This week's self-portrait: 52 Weeks 23/52 (2008 week 31).
30 July 2008
27 July 2008
The $500 cable
EAGLE-EYED readers have pointed us to an intriguing offer. The US website for Japanese electronics giant Denon is inviting consumers to pay $499 for what appears to be a 1.5-metre network cable of the type that usually costs only a few dollars. So what's so special about Denon's AK-DL1 patch cord?
According to Denon's website it has "woven jacketing to reduce vibration" and the cable structure is "designed to thoroughly eliminate adverse effects from vibration". In addition, "signal directional markings are provided for optimum signal transfer". Plus, the AK-DL1 is made from "high purity copper" which "will bring out all the nuances in digital audio reproduction".
As puzzled as our readers, we emailed Denon via the website to ask for an explanation of what causes vibration in a network cable, what the adverse effects are, why signal directional markings optimise signal transfer, and how high-purity copper wire brings out the nuances of a digital signal.
Within minutes an email winged back that failed to answer any of our questions. Although the AK-DL1 may look like an ordinary ethernet cable, it told us, "the similarities end there... the cable is designed in such a way that vibration is all but eliminated so that sound being passed is as pure as possible... That being said, this cable is not going to provide you with much of a difference unless used with top of the line equipment across the board."
Denon helpfully gives some examples of such equipment, including a DVD player that costs $3800 and an amplifier costing $7000. So all we have to do to check Denon's claims for the $500 cable is pay $10,800 for something to plug it into. Isn't that nice?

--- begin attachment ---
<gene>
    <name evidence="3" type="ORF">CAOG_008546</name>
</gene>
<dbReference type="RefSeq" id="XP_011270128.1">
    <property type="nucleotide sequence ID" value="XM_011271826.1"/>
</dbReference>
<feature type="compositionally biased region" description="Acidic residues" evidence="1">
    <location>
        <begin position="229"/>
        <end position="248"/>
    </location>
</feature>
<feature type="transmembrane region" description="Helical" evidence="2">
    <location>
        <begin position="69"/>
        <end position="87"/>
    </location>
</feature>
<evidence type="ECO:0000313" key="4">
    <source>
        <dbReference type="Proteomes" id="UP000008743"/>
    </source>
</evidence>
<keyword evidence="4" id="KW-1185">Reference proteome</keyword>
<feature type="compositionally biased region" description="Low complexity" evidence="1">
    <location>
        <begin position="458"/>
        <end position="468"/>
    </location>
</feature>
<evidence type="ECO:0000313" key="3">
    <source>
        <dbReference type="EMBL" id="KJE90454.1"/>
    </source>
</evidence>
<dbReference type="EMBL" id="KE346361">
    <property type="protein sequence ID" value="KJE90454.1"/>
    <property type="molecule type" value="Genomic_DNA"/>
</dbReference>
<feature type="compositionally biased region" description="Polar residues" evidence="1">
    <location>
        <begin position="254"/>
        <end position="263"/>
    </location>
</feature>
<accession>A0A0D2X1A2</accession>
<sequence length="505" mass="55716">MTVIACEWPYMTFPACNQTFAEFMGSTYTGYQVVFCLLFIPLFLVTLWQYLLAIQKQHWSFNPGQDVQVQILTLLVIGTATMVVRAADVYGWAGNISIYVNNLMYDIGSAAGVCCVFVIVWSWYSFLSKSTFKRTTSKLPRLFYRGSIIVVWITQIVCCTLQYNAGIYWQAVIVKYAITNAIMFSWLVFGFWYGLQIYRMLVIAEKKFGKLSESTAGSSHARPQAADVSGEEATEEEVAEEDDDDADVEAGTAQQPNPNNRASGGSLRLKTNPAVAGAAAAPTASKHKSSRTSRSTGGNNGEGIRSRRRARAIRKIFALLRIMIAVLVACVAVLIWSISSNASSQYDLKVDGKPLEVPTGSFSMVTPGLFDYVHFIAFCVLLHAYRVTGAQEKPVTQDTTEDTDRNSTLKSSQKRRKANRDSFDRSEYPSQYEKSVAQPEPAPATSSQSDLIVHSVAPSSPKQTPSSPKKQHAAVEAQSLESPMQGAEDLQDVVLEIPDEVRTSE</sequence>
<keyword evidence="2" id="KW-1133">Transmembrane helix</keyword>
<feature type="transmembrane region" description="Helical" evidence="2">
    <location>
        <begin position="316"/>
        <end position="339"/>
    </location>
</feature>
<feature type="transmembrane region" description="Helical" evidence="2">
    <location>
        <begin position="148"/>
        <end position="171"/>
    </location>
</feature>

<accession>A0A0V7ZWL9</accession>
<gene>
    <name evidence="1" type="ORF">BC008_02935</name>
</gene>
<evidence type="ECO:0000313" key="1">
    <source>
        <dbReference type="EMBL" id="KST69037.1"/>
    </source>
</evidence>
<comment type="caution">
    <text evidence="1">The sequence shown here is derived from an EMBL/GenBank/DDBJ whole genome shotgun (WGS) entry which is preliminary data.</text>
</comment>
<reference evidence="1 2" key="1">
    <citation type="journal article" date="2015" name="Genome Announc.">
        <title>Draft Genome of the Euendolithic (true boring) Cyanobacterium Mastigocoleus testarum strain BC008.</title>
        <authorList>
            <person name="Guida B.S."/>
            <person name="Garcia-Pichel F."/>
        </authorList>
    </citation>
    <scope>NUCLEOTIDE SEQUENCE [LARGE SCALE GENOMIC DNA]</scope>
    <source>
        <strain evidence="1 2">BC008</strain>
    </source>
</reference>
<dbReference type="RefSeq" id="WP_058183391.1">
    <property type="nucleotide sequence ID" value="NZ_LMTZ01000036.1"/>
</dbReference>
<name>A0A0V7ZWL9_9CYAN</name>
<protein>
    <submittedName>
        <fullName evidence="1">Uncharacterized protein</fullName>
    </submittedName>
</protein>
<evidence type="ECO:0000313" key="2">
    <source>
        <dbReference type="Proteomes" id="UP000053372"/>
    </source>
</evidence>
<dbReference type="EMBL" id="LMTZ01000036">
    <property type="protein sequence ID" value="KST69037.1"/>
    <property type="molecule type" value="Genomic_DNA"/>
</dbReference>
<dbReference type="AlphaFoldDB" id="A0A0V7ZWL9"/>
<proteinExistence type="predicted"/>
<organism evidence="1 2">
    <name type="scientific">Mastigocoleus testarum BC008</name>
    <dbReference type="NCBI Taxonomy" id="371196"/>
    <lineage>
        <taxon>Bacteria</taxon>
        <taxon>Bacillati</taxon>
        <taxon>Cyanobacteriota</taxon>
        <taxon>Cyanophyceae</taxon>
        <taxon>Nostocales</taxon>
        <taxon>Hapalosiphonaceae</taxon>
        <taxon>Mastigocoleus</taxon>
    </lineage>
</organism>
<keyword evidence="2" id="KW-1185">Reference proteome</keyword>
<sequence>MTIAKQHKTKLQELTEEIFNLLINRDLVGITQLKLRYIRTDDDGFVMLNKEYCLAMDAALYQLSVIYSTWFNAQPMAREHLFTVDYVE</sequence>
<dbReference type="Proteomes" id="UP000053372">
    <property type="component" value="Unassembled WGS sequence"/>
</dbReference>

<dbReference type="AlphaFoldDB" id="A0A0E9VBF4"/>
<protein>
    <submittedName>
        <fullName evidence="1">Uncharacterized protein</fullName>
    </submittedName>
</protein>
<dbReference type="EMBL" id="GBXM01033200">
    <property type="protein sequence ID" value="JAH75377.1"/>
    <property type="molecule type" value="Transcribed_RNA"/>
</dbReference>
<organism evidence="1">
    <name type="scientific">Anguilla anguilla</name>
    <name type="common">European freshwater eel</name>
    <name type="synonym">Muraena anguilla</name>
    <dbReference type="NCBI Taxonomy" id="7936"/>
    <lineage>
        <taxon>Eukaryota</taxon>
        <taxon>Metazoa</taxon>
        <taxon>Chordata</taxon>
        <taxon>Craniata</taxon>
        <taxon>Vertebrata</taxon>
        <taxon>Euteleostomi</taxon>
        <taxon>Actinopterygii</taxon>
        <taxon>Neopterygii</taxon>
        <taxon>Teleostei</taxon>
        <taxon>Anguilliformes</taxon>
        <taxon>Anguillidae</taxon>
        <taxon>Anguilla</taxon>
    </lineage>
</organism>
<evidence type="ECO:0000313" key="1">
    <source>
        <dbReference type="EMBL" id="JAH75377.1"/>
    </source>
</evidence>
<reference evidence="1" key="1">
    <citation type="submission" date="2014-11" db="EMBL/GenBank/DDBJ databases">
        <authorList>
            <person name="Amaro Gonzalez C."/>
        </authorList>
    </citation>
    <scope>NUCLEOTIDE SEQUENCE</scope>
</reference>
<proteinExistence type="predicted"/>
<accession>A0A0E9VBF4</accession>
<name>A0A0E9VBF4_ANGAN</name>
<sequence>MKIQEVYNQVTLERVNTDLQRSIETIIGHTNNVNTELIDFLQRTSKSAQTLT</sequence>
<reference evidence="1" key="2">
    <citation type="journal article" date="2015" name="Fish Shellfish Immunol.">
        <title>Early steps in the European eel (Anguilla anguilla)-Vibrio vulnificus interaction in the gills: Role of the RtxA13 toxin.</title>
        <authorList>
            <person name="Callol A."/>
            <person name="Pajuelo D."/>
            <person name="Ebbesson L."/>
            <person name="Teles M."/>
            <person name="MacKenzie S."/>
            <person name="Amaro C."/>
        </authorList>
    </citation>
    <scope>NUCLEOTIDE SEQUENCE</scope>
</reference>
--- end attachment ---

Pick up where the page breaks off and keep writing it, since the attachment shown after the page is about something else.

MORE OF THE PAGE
Shortly after this exchange with Denon, we came across an item on the BoingBoing gadget site at www.cablereviews.notlong.com. It quotes "brilliant" reviews of the Denon cable from what BoingBoing describes as "perhaps the best Amazon [reader] reviews page of all time". Our favourite is this: "A caution to people buying these: if you do not follow the 'directional markings' on the cables, your music will play backwards."
From the 16th century, reason came to be seen as opposed to tradition and authority. Faced with the expectation of believing something just because a particular sort of person said so, the reasonable person was now the one who asked: "What are the arguments for this?"
This focus on rationality doesn't speak to how people usually understand their lives and so they reject it for homeopathy, diet pills and [...] stories about planes on Mars. People understand the world in stories, not dry rationality.
Do we know for certain that 2 plus 2 equals 4? Of course we don't. Maybe every time everybody in the whole world has ever done that calculation and reasoned it through, they've made a mistake. Maybe it isn't 4, it's really 5. There is a very, very small chance that this has happened.